Protecting Newport Bay Top Priority for UC Irvine Engineers

Team of researchers and scientists receive funding from OrangeCounty and the Santa Ana Regional Water Quality Control Board to study and analyze the water quality and ecology of fecal bacteria in NewportBay

The County of Orange and the Santa Ana Regional Water Quality Control Board have granted $800,000 to researchers at the University of California, Irvine to study the relative influence of anthropogenic and natural processes on fecal pollution in NewportBay. The second largest embayment in Southern California, NewportBay is a popular epicenter for recreational sports and beach activities in OrangeCounty, while also housing a state ecological reserve, which provides refuge and breeding grounds for a number of threatened and endangered species.  The study will enable coastal zone managers to reduce the frequency of beach and shellfish harvesting closures in the area.


The project, which began in January 2006 and will continue over the next 12 months, reflects the priorities of the Proposition 13 Coastal Nonpoint Source Pollution Control Program, and provides the County of Orange comprehensive resources for monitoring, collecting and analyzing ambient water quality in NewportBay.


Stanley B. Grant, professor and chair of the Chemical Engineering and Materials Science department, together with Sunny C. Jiang and Brett F. Sanders, associate professors of civil and environmental engineering, are working to quantify urban and natural sources which contribute to the fecal indicator bacterial (FIB) impairment in Newport Bay, while developing a source management plan that specifically targets the reduction of fecal bacteria entering from priority sources, such as urban run-off and treated wastewater.


The Environmental Protection Agency and the Santa Ana Regional Water Quality Control Board have adopted bay Total Maximum Daily Loads (TMDLs) to monitor and remediate impairments for fecal coliform, nutrients, sediment, and toxic pollutants in the water.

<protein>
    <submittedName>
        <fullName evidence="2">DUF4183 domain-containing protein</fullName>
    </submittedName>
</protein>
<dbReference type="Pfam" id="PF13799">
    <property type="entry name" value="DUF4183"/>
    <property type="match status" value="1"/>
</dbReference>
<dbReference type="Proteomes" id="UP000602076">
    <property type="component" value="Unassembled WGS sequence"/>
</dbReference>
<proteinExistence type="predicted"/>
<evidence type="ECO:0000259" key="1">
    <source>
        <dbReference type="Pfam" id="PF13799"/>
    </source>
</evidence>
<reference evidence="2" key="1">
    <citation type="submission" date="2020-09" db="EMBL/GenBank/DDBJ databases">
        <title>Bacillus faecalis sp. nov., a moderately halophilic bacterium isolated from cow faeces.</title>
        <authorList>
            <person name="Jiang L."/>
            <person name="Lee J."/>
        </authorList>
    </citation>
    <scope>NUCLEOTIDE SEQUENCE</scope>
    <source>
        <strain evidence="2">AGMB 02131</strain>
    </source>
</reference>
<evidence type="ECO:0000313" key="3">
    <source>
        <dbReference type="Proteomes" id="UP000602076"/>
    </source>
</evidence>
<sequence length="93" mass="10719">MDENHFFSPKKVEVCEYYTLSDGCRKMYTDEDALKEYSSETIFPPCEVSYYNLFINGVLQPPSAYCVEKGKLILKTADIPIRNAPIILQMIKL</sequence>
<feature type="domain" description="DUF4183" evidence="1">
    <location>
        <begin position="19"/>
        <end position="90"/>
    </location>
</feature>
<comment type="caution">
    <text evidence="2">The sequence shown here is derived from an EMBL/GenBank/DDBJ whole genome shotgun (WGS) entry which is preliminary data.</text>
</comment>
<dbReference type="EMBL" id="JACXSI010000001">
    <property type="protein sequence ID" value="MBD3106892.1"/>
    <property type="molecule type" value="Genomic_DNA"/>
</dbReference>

Potential fecal bacteria sources in NewportBay include urban run-off and sewage, as well as bird feces and sediment re-growth, which can lead to an increased public health risk in the water, causing symptoms such as abdominal discomfort and bowel problems, as well as skin irritations.


“Water quality in the Bay is threatened by numerous pollutant sources that impact the Bay directly, or through the tributaries of its watershed,” said Grant.  “Our source management plan will provide a framework in which the local community can progressively achieve compliance with bacterial water quality, while also addressing the beneficial use objectives within the timelines outlined in the Bay’s TMDL.”


Recognizing the complexity of creating an efficient and accurate management system, Grant’s research team has developed an approach that involves intense data collection and analyses to quantify the impacts of specific sources of fecal coliform in NewportBay.  Karen McLaughlin, a postdoctoral researcher, manages the project’s field studies, and closely monitors the FIB concentrations and physical characteristics of the Bay, along with a number of UC Irvine graduate and undergraduate researchers. 


“Our students have the excellent opportunity to participate in this field study by contributing to the collection and analysis of water and sediment samples on a weekly basis,” McLaughlin said.  “We combine data from traditional point measurements of FIB and nutrients, physical measurements of tidal flow and stratification in the Bay, and advanced molecular approaches for fingerprinting the fecal bacteria to identify the sources and life cycles of bacteria in the Bay.”


Some management considerations for controlling urban bacterial sources include the diversion of urban run-off, the replacement of aging sewage collection systems, and potentially changing boat “wash-down” procedures to prevent harmful contamination in the water.  However, if the fecal bacteria are from natural sources, such as bird feces and sediment re-growth, management controls may not be appropriate.


Ultimately, the plan will recommend corrective measures for NewportBay, provide cost considerations for action measures, and develop a phased implementation plan for best management practices and control efforts.  All recommendations will directly relate to the goals and timeframes designated by the fecal coliform TMDL, and will facilitate TMDL compliance.


“Our main project goals are to advance the overall awareness of NewportBay’s water quality, as well as provide county and state officials with the primary data needed to make informed decisions about how to best manage this important and beautiful resource,” Grant said.